Explainer-Why protests are shaking one of Africa’s most stable democracies

DAKAR (Reuters) – Clashes between police and thousands of demonstrators protesting at the detention of Senegal’s most prominent opposition leader have killed at least five people since last week.

Ousmane Sonko was indicted and released on bail under judicial supervision on Monday but an opposition coalition has called for three days of protests from Monday.

The unrest is the worst in a decade in Senegal, widely seen as one of West Africa’s most stable democracies.

Following is a look at what is driving the unrest.




The demonstrations were ignited by Sonko’s arrest last week, after an employee of a beauty salon accused him of raping her. Sonko denies the allegation.

Many protesters see Sonko’s arrest as an attempt by Sall to torpedo the career of a prominent rival, not as a legitimate reaction to a credible rape charge.

Sall has been accused of targeting other political rivals in recent years, prompting accusations of political interference.

The charismatic former mayor of Dakar, Khalifa Sall (no relation to the president), was sentenced to five years in jail in 2018 for embezzlement, ruling him out of the 2019 presidential race. The president pardoned Sall after the election, raising suspicions that the charges were deliberately timed for the vote.

Karim Wade, the son of former president Abdoulaye Wade and a presidential hopeful himself, was jailed in 2015 for corruption, ending his political ambitions. He was also subsequently pardoned and now lives in Qatar.



Sonko’s arrest has served as a lightning rod for other frustrations. Many Senegalese resent what they see as the corruption, injustice and economic imbalance caused by rapid modernisation.

The West African economy is expected to be transformed this decade by new oil and gas production. Major construction projects, including a new city outside the capital Dakar, are attracting global investment and enriching a small elite. Most Senegalese see little benefit.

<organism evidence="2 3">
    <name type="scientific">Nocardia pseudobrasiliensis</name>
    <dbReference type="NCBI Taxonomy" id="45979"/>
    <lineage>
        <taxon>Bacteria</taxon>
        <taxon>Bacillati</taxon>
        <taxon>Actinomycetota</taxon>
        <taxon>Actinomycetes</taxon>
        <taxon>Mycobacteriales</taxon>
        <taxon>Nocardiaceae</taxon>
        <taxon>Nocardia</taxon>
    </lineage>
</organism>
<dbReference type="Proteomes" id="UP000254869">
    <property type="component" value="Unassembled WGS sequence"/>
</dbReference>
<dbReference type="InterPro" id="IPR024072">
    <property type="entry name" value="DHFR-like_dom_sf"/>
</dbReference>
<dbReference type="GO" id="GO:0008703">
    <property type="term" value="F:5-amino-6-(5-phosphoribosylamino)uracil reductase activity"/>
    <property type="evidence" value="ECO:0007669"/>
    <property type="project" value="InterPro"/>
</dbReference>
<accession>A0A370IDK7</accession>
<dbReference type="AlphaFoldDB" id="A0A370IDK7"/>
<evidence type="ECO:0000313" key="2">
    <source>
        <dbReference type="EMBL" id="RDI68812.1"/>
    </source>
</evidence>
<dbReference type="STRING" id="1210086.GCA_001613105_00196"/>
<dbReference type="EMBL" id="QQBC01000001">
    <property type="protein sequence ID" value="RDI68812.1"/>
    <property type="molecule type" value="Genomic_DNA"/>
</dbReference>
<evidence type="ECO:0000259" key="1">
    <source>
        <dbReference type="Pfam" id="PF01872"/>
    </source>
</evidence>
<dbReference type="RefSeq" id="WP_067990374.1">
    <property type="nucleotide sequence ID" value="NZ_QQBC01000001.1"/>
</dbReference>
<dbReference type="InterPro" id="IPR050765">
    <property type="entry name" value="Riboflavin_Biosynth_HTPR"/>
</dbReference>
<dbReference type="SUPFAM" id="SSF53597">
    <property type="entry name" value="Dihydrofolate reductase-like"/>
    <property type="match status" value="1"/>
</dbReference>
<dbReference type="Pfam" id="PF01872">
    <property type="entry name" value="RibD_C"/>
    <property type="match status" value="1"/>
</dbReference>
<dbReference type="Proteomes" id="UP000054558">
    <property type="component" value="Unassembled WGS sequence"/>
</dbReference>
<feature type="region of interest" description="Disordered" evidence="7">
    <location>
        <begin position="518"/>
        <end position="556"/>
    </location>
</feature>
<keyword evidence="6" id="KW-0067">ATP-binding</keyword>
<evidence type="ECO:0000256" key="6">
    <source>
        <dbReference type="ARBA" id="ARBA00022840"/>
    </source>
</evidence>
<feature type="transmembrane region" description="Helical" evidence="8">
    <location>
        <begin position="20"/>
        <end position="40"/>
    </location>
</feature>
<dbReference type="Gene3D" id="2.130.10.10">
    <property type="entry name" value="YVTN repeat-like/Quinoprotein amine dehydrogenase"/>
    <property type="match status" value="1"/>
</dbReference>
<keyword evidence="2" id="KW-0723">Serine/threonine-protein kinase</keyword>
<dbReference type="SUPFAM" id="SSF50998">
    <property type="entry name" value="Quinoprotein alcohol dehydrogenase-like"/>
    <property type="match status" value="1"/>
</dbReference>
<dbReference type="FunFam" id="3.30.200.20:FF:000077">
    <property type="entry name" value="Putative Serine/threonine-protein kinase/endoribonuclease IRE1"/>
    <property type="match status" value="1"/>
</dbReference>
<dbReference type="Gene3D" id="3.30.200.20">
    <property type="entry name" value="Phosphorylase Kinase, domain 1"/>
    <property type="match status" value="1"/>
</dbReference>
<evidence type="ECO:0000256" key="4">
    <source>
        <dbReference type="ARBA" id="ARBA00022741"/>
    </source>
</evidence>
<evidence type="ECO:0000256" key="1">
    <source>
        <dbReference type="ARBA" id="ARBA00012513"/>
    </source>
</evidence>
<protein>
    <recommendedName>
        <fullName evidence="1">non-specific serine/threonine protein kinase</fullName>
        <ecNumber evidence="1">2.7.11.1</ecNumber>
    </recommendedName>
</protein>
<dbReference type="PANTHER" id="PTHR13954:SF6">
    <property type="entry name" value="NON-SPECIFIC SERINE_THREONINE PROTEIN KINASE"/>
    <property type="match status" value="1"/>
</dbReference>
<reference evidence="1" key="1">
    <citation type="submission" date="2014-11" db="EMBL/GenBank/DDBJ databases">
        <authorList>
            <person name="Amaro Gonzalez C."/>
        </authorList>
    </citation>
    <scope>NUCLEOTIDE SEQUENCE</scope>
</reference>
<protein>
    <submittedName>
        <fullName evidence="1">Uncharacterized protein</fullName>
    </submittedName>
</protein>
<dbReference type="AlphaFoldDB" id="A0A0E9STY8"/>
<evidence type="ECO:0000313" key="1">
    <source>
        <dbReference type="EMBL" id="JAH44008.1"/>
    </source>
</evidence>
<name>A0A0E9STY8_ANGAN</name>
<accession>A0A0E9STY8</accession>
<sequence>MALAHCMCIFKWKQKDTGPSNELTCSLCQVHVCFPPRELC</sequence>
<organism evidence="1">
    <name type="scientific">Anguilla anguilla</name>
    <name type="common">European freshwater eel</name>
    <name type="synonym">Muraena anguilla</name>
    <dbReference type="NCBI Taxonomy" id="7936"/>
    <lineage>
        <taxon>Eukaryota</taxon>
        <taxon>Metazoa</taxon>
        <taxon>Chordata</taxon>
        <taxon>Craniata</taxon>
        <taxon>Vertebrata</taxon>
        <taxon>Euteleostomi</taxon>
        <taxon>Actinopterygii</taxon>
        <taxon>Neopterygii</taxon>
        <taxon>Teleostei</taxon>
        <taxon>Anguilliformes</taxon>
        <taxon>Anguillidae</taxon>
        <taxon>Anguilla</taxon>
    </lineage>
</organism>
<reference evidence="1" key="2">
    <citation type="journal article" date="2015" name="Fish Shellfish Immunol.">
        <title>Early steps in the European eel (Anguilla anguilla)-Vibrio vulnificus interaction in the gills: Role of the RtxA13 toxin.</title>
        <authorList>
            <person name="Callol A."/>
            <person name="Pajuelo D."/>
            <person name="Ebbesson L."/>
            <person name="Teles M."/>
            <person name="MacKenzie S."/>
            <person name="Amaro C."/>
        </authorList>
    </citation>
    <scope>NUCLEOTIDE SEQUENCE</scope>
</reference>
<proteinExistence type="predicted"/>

Allegations of corruption surrounding the award of a petroleum license to a company run by the president’s brother triggered street protests in 2016. Many Senegalese see international corporations as the only winners.

The arrival of COVID-19 in 2020 widened the gap between rich and poor. Restrictions on gatherings and a nightly curfew have done little to stem infections, critics say, but they have strangled the informal economy that provides cash-in-hand wages to millions of people. The curfew provoked clashes between the youth and police last year.

A second wave of infections this year has prolonged restrictions and threatens to derail an economic rebound.


Macky Sall was swept to power in 2012 on a wave of popular support. His predecessor Abdoulaye Wade’s third-term bid triggered mass protests and Sall’s election win was seen as a victory for regional democracy.

Now, many protesters worry that Sall will use a change in the constitution in 2016 to extend his rule into a third term.

Leaders in Guinea and Ivory Coast have used constitutional changes to act as a reset button on their rule, allowing them to run again.

Sall, 59, has not ruled out this option, stoking fears – and anger – that he might jeopardise Senegal’s once bright democratic future.

Reporting by Edward McAllister; Editing by Bate Felix and Mark Heinrich

Image: Supporters of opposition leader Ousmane Sonko, who was arrested following sexual assault accusations, attend a demonstration in front of the court in Dakar, Senegal March 8, 2021. REUTERS/Zohra Bensemra

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